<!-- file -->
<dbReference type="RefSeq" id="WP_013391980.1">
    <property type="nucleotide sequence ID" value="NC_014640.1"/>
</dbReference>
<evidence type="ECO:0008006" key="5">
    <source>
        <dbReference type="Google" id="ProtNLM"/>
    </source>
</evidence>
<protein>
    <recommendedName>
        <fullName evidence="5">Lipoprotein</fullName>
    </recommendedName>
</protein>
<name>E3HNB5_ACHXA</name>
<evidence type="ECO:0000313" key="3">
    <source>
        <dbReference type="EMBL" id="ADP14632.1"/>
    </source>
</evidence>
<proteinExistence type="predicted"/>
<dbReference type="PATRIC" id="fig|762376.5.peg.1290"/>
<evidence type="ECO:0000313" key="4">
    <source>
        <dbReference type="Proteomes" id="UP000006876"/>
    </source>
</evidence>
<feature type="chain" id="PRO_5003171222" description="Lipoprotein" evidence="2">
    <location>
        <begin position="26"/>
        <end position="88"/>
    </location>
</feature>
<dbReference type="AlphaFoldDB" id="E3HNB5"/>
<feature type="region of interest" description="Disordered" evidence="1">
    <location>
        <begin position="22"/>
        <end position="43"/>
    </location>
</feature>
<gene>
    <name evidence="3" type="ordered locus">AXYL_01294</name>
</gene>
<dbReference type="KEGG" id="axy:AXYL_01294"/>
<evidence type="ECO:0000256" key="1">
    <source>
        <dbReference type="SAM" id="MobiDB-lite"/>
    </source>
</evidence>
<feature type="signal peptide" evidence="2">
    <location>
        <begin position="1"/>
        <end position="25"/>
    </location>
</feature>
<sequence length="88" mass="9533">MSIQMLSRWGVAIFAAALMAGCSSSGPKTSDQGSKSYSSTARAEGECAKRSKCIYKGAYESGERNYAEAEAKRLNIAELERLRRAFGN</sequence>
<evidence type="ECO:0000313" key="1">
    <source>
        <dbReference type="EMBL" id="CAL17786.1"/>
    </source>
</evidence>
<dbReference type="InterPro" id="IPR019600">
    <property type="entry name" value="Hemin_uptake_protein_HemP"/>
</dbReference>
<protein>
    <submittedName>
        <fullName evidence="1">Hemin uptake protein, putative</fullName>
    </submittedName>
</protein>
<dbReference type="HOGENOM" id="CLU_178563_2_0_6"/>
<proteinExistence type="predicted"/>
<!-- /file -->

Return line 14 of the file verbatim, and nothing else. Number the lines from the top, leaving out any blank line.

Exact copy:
<name>E3HNB5_ACHXA</name>